The second implication is as follows: "Some 800,000 or more Iraqis suffered blast wounds and other serious conflict-related injuries in the past two years, but less than a tenth of them received any kind of hospital treatment." Again, let's assume that this is a sensible implication to draw from the report, except this time we must add one stipulation: they mean recorded hospital treatment. Why do they think this improbable? Well: "people suffering injuries usually make strenuous efforts to receive appropriate treatment, or if they are severely incapacitated, others see to it that they do so." This is indeed the case in most instances. We might add that people without much money usually make strenuous efforts to become more affluent. Their success is often determined by something other than their strenuous efforts. But let's suppose that such strenuous efforts are made: hospitals are not the only possibility for treatment in any society, and are not necessarily the best if they happen to be bombed out, have little access to water, be short on medicines and blood stocks, have few staff etc etc. Additionally, given the general disarticulation of society in Iraq at the moment, and the lack of extensive control by the occupiers over huge areas of Iraq, it would not be surprising if large numbers of hospitals in high population areas did not keep good records, especially in cases of short-term emergency treatment, and did not communicate well with the Ministry of Health. Even those hospitals that are under the control of the Ministry of Health are reported to be the scene of sectarian killings (of patients), in which case statistics issuing from them are certainly not to be taken at face value. What is more, Iraq's health care system has been marked by serious embezzlement and corruption under the occupation, so that even where there has been little armed combat, many hospitals are barely functioning. One would anticipate a level of underreporting of casualties, and certainly a high level of undertreatment of them within the official healthcare system, in such circumstances. The point is that since IBC relies upon what it thinks are safe assumptions, we can easily add a number of other assumptions, which are grounded in empirical reports and data, that make the implication of under-reporting that they see as inherently implausible seem entirely predictable. The circularity from IBC continues when they remind us of monitoring systems already in place: it is implied that because those maintaining the system have an interest in keeping it in place, this must mean that it is in fact, well in place, and recording the situation quite well. Indeed, there was an interest in not allowing the invasion of Iraq to take place, and not allowing any hospital to be occupied, and not allowing sectarian parties to come to power, and not allowing the water infrastructure to be destroyed, and not allowing the medicines to run dry, and not allowing billions of dollars to be embezzled, and not allowing anyone to be killed or wounded. You can be certain that there was a powerful interest for many Iraqi social groups in preventing this, and they stood to lose a great deal from what happened, yet they seemed curiously reluctant to stop it: almost as if the question were to a large extent out of their hands.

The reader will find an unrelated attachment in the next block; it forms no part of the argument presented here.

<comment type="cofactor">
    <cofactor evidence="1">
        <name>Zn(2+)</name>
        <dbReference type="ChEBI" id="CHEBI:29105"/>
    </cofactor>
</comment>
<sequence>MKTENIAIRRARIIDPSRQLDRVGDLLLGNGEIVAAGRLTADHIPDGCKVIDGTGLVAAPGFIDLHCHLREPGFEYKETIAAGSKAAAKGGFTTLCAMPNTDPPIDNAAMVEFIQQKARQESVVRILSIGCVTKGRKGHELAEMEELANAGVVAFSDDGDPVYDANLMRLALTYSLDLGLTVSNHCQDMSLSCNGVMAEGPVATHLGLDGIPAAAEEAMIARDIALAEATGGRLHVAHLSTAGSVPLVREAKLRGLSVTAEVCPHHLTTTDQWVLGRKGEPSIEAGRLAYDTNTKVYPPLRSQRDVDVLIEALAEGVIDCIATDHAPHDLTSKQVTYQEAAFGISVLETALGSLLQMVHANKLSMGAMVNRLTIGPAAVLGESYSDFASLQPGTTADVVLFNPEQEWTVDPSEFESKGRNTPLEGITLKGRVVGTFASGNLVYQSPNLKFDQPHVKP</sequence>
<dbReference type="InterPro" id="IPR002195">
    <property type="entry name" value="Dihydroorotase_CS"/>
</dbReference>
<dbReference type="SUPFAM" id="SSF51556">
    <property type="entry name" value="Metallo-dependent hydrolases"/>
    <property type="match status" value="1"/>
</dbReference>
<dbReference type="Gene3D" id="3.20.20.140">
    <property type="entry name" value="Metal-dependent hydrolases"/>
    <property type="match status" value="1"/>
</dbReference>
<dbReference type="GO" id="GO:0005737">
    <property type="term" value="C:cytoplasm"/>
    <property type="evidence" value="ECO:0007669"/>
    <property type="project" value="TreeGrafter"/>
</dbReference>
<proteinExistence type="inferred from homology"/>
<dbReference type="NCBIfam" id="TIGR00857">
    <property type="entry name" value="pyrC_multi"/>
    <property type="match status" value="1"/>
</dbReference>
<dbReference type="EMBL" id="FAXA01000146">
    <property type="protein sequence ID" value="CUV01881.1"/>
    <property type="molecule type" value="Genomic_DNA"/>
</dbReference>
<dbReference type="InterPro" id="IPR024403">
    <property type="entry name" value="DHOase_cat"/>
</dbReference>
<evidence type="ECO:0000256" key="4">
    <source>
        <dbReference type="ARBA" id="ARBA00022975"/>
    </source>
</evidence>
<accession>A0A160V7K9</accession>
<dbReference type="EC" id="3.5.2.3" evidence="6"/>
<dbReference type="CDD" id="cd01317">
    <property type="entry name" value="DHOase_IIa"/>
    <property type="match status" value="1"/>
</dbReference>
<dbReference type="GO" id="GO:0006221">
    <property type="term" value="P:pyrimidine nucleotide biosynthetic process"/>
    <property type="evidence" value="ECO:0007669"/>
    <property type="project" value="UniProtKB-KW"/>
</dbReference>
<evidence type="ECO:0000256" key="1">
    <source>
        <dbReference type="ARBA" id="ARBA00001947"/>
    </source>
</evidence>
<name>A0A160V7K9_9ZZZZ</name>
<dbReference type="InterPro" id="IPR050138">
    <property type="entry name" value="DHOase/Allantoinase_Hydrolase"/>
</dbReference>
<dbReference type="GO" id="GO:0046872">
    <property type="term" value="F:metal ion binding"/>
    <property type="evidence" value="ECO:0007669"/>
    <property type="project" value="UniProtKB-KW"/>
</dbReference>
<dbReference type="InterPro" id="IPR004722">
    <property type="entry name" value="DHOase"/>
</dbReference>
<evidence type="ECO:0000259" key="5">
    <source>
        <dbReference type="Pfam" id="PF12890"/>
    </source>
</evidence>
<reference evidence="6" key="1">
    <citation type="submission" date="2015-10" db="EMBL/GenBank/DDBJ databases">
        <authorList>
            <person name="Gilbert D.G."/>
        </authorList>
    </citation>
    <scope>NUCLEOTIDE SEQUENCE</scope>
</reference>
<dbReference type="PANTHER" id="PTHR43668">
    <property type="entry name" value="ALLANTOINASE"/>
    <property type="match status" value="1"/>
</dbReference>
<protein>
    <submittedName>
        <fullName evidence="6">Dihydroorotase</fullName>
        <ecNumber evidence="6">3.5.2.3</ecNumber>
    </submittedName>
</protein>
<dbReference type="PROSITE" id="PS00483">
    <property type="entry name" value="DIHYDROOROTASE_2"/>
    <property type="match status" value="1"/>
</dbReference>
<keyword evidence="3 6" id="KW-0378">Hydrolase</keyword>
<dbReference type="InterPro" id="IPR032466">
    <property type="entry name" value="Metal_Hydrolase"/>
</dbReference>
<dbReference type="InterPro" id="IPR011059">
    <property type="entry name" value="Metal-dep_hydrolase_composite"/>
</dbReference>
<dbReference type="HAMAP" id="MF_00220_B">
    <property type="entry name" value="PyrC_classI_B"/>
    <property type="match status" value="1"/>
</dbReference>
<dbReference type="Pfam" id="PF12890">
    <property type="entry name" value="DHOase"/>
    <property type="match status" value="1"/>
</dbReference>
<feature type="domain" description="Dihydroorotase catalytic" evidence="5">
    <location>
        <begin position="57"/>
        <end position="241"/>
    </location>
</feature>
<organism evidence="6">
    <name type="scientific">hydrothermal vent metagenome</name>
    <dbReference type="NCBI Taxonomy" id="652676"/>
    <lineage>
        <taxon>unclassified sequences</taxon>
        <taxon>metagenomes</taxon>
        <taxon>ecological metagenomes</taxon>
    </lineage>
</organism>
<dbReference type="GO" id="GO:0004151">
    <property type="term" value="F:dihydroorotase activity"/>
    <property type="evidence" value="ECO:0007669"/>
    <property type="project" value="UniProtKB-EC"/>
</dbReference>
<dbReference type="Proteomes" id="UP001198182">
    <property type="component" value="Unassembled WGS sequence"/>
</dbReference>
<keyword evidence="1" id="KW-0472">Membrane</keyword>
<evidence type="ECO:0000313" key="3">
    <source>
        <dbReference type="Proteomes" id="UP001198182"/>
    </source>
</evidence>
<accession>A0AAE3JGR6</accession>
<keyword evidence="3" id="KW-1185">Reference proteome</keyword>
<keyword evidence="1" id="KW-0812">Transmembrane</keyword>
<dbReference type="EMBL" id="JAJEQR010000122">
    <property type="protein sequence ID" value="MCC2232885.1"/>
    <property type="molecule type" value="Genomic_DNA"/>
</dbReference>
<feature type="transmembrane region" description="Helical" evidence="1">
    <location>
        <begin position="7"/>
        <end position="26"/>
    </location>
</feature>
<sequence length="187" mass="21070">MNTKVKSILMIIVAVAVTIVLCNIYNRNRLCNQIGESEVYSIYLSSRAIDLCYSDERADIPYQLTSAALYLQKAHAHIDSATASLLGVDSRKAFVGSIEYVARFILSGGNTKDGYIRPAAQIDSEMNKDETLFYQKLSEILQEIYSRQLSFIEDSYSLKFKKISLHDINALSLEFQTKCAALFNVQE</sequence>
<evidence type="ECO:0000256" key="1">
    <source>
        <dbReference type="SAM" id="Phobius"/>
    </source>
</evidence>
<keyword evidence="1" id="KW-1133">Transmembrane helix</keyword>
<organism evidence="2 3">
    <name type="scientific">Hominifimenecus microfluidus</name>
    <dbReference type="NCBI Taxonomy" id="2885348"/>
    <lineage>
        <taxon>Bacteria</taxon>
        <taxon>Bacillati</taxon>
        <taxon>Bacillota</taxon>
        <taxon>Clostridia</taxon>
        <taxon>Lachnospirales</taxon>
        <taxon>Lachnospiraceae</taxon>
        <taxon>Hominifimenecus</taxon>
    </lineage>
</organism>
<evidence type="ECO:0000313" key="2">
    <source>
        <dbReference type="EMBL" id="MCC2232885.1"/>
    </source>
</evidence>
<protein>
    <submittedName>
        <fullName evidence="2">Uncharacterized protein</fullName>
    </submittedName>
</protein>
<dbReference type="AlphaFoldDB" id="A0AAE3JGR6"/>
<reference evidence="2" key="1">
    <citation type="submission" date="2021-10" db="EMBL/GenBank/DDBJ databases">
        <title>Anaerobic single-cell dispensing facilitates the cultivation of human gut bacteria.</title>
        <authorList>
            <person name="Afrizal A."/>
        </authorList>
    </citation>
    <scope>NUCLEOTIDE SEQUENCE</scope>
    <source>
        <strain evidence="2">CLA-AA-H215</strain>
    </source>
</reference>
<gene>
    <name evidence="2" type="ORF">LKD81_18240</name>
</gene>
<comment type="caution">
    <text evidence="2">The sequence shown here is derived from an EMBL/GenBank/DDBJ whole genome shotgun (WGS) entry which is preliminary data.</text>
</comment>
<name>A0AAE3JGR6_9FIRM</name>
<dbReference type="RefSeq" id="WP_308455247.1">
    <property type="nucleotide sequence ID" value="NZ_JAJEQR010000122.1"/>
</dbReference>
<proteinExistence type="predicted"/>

The next implication is that "Over 7% of the entire adult male population of Iraq has already been killed in violence, with no less than 10% in the worst affected areas covering most of central Iraq." IBC doesn't like this because - well, in fact, they do not say. They simply tell us that this is what is implied. One assumes that they think this is inherently unlikely, but surely they were supposed to be testing that implication? Another version of this argument would be: "one implication of the report is that close to 655,000 people may well have died in Iraq. Furthermore, as if that wasn't bad enough, a further implication is that close to 600,000 of those have died violently. In Iraq! In one of the most violent societies in the world right now! Could you credit it?"